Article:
By Julian Theseira, Virginia Kamowa, and Maddy Pickup
WSSCC facilitated a MHM training for Tanzanian Members of Parliament (MPs) from the 10th to 11th of February 2018, in Dodoma Tanzania. This was the first time WSSCC had facilitated a full-fledged MHM training for parliamentarians.The training was a follow-up action proposed at the First National Menstrual Hygiene Management (MHM) Training of Trainers in Tanzania held in Dodoma from 21st to 27th June 2017. The MHM Core Team in Tanzania with the leadership of Ministry of Health and eight Tanzania Women Parliamentary Group (TWPG )members (previously trained by WSSCC) requested WSSCC to train all 393 members of parliament in Tanzania in MHM. The Council committed to honour the request in a phased manner, training a total of 14 male and 29 female MPs from different regions as well as 17 support staff in the first MP training held in February 2018. The training had representation from the Central, Eastern, Lake and Southern Highland zones; with attendance by several key members of the TWPG group as well as other influential individuals such as the deputy speaker of the Tanzanian Parliament.The training aimed at promoting understanding of holistic approach to MHM among the parliamentarians to enable them to advocate for MHM; mainstream MHM in National policies; develop local based solutions; raise the profile of specific sanitation and hygiene needs of women and girls in their respective constituencies and at the parliament meetings; and prioritise MHM in their development initiatives.
The Tanzanian Minister of Health, Community Development, Gender, Elderly, and Children the Hon. Ummy Mwalimu also attended part of the training. The Minister highlighted the government of Tanzania’s recognition of the importance of MHM for achieving optimal health outcomes. She committed to include a paragraph on MHM in her intervention to the United Nation Commission on the Status of Women in March 2018, which will help to support the integration of the MHM agenda into non-WASH sectors.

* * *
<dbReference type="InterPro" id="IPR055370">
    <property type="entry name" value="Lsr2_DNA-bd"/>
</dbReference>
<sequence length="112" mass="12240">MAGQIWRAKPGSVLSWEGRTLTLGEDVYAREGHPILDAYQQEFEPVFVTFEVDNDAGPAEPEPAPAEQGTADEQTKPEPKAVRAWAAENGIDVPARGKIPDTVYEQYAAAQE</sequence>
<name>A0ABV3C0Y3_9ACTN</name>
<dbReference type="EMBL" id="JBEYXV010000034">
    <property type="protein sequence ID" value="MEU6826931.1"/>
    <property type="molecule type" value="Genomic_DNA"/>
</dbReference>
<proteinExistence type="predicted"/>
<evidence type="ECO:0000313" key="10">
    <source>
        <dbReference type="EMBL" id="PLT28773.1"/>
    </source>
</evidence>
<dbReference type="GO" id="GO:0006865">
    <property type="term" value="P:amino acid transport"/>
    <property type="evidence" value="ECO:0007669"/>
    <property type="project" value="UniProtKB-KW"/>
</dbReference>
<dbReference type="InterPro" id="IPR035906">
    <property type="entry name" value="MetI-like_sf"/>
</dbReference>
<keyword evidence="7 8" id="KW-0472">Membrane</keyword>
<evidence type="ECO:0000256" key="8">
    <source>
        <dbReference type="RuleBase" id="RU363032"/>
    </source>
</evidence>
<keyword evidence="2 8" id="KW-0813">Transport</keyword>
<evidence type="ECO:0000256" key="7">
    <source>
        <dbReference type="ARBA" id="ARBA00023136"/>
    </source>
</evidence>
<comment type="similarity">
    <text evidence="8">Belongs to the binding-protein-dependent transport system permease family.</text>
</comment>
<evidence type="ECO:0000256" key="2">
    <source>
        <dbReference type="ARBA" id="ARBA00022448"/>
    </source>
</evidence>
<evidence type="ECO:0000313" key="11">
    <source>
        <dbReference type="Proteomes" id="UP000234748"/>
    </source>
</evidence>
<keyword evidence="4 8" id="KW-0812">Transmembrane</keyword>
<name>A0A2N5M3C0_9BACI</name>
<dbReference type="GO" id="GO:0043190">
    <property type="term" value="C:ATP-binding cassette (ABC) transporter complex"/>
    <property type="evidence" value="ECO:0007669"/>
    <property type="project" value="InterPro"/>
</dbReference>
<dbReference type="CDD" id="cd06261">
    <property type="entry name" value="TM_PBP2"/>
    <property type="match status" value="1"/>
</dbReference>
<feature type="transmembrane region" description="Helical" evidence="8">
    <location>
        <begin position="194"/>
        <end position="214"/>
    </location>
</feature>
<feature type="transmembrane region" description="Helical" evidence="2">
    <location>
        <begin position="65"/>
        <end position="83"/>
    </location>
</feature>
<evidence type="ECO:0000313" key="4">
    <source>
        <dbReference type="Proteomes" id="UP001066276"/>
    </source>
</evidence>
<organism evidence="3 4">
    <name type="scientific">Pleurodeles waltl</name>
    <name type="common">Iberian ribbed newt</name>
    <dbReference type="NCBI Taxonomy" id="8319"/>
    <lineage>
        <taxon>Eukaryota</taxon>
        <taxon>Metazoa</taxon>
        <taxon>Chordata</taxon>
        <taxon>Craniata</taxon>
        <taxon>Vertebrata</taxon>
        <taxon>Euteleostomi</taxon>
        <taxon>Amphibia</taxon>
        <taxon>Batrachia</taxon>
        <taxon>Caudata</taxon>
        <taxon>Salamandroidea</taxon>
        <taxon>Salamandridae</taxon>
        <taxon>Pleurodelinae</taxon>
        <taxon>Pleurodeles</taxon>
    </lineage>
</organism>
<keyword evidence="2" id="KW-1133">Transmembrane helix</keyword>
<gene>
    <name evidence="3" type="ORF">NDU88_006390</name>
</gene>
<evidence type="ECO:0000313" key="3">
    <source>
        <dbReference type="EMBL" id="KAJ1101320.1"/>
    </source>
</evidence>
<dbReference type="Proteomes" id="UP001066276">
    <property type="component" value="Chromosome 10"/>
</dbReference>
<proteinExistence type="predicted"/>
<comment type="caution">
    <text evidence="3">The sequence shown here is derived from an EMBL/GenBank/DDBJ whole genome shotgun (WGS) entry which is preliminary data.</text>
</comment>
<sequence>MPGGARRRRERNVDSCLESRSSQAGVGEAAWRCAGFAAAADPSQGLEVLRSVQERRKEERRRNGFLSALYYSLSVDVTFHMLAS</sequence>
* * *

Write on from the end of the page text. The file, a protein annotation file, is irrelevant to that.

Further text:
In her opening remarks, the deputy speaker of the Tanzania National Assembly Dr. Tulia Ackson applauded WSSCC’S three pronged approach to MHM training which she said is key to addressing dignity and safety. She also commended inclusion of male parliamentarians in the training, highlighting that it was a strategic step to ending male perpetuated stigma and silence around menstruation.
The training placed the spotlight on the role of decision makers in profiling MHM in Tanzania.
Significant achievements of the training included:
1. The commitment from the minister that, “Now we are reviewing our national health policy to include MHM as key for health outcomes.”
2. The pledge by the MPs to legislate on MHM to ensure integration in national and constituency activities and designate clear budget lines in national and council budgets. All the trained members were crowned as champions who developed action plans for various commitments they would implement after the training.
3. Planning for action by groups representing the administrative zones, and assignment of focal points for each zone to assist in the implementation and follow-up process.
During the closing session, Deputy Chairperson for TWPG, Hon. Suzan Lyimo pointed out that the MPs who attended the two days training would “leave the room as change agents on MHM” despite embedded negative myths and taboos associated with menstruation. She also promised that the MPs who attended the training on MHM will join hands to lobby the Government to set aside the budget and put legislation on promoting MHM agenda. She urged all MPs to wear their MHM Champion sashes on the national budget day in parliament to create the needed high-level advocacy in Parliament.
In keeping with the SDG principle of LNOB, WSSCC developed an MHM tool kit that can be used by women and girls with visual and hearing impairments.
WSSCC conducted a 5-day training of trainers on Menstrual Hygiene Management for government officials across different departments in Saharanpur.
WSSCC’s Virginia Kamowa, writes how menstruation is associated with one of the most pervasive stigmas that holds back gender equality